Gloria Sachdev BSPharm, Pharm.D., Mary Ann Kliethermes B.S., Pharm.D., Veronica Vernon Pharm.D., Sandra Leal Pharm.D., MPH, George Crabtree
While pharmacists in other countries have broad independent prescribing privileges, pharmacists in the United States are making progress. Pharmacist prescriptive authority in the U.S. occurs on a continuum with four identified models: patient-specific collaborative prescribing through collaborative practice agreements (CPAs), population-specific prescribing through CPAs, statewide protocols, and class-specific prescribing. States have implemented pharmacist prescriptive authority across this spectrum. As approximately 90% of Americans reside within two miles of a community pharmacy, prescriptive authority of pharmacists leads to improved public health access points and outcomes.
This paper is intended to provide insight into the current landscape of pharmacist prescriptive authority in the United States through 2019 in order to provide historical context and identify opportunities for state policy considerations. This was done through a review of published literature, national professional association resources, individual state pharmacy practice acts, and state legislation and regulations.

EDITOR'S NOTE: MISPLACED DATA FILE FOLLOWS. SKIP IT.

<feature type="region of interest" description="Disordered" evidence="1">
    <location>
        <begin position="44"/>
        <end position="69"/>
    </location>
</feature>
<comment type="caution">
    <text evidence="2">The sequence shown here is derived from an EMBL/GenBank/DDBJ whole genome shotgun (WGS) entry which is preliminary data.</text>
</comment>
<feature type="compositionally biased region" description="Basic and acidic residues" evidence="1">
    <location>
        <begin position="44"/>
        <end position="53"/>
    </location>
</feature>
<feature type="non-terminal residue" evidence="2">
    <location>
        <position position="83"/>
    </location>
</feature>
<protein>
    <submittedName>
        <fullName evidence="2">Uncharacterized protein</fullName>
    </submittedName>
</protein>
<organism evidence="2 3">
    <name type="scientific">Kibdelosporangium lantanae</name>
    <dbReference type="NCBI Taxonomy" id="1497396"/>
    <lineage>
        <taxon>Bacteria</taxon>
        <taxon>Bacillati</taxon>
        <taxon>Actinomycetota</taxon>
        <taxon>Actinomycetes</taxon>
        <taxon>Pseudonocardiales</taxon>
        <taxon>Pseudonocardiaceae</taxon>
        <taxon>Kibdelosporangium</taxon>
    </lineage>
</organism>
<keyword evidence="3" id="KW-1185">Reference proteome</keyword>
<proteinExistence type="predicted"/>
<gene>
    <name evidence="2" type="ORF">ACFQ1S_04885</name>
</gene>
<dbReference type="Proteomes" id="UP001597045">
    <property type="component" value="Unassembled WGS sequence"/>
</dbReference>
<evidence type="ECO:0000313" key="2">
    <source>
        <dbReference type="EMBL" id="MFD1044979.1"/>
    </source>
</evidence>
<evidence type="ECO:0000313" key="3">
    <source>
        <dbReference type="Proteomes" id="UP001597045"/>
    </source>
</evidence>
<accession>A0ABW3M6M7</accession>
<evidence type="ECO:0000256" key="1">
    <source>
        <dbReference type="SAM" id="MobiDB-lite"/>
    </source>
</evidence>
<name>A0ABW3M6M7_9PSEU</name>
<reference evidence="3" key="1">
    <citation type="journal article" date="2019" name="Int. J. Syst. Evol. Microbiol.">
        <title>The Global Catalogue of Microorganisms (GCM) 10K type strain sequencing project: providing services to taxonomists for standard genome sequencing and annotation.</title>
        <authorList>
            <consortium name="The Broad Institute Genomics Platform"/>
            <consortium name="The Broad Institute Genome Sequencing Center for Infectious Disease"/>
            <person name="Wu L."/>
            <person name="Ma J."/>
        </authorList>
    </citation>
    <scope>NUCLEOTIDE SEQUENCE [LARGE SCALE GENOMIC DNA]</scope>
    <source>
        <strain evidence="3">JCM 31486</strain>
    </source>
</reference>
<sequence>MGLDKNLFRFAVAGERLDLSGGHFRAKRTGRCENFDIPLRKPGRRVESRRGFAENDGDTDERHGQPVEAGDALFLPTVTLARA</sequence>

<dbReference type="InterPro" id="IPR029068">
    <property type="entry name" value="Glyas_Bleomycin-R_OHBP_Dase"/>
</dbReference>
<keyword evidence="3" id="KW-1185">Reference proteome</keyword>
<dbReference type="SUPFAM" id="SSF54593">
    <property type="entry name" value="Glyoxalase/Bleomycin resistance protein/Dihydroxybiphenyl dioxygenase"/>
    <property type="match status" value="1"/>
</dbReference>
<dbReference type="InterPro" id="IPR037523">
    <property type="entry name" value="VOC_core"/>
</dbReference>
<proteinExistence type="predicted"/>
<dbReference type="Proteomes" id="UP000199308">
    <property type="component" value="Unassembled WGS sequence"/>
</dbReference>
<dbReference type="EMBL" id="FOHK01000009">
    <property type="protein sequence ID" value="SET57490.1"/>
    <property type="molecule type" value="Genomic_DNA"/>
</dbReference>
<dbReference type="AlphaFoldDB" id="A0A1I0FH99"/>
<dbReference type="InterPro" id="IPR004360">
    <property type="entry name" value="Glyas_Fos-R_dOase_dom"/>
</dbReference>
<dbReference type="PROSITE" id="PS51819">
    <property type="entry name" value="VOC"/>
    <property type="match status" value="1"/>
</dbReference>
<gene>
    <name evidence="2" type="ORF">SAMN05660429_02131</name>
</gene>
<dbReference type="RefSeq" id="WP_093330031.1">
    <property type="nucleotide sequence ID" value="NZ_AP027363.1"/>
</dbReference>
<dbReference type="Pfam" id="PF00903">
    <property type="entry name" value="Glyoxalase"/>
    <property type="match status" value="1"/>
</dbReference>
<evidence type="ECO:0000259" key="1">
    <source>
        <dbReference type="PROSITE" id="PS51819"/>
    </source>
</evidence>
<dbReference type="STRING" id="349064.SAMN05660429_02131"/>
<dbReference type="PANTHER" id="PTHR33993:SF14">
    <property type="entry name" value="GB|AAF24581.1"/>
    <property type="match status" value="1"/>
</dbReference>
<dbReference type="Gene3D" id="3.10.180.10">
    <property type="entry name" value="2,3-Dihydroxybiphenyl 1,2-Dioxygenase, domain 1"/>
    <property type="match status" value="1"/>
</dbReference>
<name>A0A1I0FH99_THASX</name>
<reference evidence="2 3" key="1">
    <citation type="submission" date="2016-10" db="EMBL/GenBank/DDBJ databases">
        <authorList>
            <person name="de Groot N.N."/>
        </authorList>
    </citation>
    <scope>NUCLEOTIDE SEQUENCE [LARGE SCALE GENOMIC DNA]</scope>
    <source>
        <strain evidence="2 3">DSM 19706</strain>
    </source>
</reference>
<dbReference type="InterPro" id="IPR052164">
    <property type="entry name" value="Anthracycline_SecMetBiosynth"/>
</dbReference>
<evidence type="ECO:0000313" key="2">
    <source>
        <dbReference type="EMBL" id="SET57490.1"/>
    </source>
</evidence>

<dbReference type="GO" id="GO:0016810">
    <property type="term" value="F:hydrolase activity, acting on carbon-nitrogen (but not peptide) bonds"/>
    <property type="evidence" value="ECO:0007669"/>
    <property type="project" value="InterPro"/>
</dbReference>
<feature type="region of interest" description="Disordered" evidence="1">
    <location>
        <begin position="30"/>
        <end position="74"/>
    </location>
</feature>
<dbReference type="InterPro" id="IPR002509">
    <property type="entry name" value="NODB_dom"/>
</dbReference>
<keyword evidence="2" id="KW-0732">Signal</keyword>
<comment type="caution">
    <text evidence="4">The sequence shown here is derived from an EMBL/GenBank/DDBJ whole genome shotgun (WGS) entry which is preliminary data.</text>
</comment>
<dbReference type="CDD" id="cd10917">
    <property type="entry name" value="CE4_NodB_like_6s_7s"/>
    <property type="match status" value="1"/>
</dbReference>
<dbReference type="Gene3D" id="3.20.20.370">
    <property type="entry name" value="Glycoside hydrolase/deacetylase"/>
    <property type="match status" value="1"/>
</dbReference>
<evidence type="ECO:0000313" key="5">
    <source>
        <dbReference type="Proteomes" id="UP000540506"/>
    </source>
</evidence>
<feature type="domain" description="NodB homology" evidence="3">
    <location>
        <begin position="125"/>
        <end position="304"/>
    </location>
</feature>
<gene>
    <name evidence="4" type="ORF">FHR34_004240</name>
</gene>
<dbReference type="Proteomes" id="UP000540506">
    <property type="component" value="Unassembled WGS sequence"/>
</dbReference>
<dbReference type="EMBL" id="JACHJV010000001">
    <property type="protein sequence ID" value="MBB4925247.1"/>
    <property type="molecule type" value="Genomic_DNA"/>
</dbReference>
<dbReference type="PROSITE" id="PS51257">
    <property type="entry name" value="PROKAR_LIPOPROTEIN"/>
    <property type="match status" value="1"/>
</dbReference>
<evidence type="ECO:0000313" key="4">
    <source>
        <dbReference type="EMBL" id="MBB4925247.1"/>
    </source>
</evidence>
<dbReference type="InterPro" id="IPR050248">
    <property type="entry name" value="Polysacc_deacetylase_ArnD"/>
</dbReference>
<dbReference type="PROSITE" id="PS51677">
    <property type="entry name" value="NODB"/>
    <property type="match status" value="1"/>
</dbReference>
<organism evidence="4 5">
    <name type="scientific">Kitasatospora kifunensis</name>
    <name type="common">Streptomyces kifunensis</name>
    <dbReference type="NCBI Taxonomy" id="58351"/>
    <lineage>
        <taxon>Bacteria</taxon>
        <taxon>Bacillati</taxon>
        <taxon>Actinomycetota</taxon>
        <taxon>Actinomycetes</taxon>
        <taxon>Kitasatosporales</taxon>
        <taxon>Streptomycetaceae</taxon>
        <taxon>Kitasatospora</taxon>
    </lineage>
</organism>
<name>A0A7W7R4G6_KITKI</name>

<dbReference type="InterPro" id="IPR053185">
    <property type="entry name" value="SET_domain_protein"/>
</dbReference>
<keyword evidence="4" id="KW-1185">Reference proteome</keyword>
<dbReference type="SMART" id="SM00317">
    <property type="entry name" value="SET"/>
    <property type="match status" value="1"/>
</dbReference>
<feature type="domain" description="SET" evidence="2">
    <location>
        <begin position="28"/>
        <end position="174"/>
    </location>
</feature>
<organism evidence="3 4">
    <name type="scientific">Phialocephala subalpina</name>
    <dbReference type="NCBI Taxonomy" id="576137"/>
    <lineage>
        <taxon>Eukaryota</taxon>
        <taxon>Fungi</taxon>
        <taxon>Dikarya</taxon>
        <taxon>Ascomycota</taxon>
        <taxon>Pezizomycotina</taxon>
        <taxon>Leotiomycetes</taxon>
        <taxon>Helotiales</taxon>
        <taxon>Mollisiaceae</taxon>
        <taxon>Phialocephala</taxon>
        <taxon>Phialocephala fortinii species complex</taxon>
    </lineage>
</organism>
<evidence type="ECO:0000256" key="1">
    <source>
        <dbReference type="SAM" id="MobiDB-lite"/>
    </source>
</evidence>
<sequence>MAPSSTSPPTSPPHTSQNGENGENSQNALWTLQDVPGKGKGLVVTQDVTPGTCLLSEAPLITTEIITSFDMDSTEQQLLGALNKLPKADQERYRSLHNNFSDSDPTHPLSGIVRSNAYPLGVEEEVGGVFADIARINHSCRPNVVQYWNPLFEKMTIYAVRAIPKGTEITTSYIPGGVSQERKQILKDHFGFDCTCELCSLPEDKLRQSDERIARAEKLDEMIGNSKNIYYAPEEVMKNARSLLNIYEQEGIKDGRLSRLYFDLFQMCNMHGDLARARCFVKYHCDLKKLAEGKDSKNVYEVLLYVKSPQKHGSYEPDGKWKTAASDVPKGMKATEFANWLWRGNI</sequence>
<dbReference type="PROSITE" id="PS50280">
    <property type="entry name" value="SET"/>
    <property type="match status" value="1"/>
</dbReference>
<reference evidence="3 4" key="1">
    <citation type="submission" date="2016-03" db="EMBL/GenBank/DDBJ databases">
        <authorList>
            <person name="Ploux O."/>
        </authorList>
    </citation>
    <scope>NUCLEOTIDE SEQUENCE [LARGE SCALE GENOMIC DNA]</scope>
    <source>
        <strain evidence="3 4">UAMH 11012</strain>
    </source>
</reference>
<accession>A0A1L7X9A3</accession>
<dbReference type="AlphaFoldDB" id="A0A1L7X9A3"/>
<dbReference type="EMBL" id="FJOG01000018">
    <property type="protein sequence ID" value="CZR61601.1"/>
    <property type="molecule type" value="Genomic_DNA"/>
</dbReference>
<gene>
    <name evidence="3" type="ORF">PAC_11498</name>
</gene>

Significant variability regarding what medications pharmacists can prescribe exists per state statutes. According to data collected from the National Alliance of State Pharmacy Associations (NASPA), 147 bills related to pharmacist provider status were introduced in 39 states during the 2019 legislative session. The interest in pharmacist prescribing stems from current and future challenges within the U.S. health care system: access to care, cost of care, and the anticipated shortage of physicians. The challenge to standardize prescriptive authority across states presents a unique opportunity for future considerations.Share this: